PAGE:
Pasture Weed Watch
A weed for tea and salad
ACROSS THE SUMMER MONTHS, there seems to be an abundance of flowering weed species that appear in almost every available nook and cranny. I've tried to grow a new lawn and I know from bitter experience that the competition for space is fierce.
One weed species that stands out at this time of year is rayless chamomile ( Matricaria
discoidea). It's a member of the Asteraceae (daisy) family and originated in North America. It has since spread across most of Europe, north-east Asia and New Zealand.
It has a number of other popular names including false chamomile (because it doesn't produce leaves) and disc mayweed (because of its flower head). But my favourite is pineapple weed. This is due to the aroma from the flower heads that is given off when they are squeezed.
There are a few, tell-tale signs to help you identify it. The cone-shaped head is dull yellow and the tiny disc flowers are pretty distinctive.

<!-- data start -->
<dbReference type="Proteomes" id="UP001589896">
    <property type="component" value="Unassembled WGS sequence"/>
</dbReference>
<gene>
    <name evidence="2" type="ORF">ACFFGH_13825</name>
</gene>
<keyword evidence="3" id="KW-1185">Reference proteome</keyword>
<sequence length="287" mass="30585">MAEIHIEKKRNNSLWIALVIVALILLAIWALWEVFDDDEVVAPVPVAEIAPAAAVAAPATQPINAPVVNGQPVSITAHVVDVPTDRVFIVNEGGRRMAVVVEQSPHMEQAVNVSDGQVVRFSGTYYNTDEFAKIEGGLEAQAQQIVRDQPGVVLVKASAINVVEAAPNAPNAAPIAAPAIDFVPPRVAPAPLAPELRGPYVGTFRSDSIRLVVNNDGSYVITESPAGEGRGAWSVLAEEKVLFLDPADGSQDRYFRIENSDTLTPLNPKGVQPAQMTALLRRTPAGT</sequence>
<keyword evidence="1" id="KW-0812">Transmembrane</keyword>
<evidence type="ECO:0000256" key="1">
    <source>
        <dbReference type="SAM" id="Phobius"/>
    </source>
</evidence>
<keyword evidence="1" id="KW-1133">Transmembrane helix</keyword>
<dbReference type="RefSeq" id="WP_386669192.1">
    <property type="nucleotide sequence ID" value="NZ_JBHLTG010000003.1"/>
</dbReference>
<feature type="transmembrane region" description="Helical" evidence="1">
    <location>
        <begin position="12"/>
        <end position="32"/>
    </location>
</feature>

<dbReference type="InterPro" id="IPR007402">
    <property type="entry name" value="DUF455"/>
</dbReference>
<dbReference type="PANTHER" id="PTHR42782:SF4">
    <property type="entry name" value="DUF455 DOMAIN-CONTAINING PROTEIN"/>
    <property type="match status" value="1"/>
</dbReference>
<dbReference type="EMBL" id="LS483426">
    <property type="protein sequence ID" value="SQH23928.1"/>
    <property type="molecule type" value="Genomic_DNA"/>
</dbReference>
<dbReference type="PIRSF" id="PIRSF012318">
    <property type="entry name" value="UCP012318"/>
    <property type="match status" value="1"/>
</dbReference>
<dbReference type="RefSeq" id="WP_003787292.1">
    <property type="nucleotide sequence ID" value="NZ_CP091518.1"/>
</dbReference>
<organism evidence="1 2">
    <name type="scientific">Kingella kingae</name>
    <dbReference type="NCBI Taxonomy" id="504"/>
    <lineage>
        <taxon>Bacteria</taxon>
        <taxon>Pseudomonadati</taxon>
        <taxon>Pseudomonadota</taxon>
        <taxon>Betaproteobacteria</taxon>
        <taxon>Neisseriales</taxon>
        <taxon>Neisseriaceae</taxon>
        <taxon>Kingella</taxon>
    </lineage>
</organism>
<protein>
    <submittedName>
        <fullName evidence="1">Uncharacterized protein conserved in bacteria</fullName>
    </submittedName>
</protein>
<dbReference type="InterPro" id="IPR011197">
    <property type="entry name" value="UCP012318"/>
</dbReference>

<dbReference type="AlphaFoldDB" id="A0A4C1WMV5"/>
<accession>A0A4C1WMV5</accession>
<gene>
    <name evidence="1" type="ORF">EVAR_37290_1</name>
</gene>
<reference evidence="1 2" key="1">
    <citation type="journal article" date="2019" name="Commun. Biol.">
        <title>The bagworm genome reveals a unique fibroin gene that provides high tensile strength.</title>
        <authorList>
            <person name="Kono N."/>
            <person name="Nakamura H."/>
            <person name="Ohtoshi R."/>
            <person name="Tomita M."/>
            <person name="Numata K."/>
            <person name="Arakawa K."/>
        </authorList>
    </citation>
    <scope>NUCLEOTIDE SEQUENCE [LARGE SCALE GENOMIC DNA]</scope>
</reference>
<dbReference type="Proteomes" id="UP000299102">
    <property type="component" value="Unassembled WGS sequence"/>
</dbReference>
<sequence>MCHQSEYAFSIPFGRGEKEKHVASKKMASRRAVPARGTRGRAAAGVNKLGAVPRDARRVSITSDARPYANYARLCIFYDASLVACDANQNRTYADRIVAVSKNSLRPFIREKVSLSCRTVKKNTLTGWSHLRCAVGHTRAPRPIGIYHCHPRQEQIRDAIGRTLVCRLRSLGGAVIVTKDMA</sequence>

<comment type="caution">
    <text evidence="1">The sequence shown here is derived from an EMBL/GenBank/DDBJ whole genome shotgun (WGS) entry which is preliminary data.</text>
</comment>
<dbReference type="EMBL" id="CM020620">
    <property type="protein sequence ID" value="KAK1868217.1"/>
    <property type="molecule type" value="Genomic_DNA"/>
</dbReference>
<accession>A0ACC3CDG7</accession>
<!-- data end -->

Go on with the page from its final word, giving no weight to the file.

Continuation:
Rayless chamomile can grow up 30cm tall, depending on how fertile the soil is. The leaves are alternately attached to the main stem with no bristles (as opposed to the similar-looking stinking mayweed).
How to control it
If it's in your garden, hand weeding is the best method.
If you are trying to eradicate it from your lawn or pasture, herbicides like MCPA and MCPB are not effective. A combination of bentazone and flumetsulam (ie, Dynamo®) is useful. It also controls other broadleaf weeds.
Always attempt to eradicate as a seedling or before the 4-leaf growth stage as once the dull-yellow flowers begin to appear, chamomiles are almost untouchable.
How to use rayless chamomile in the kitchen
Native Americans would brew the flower tops in a tea to relieve stress, anxiety and inflammation. Rayless chamomile leaves are also edible and can be an interesting addition to your autumn salads. However, don't eat once the plant is in flower as they develop a bitter taste.
Why is it a weed? Competes in your pastures and crops Where is it found? Most of New Zealand Is it toxic? No, is edible and can be brewed for tea
Stephanie Sloan grew up on a sheep and beef farm in the Wairarapa. She is now part of PGG Wrightson’s agronomy team, identifying weeds on a daily basis.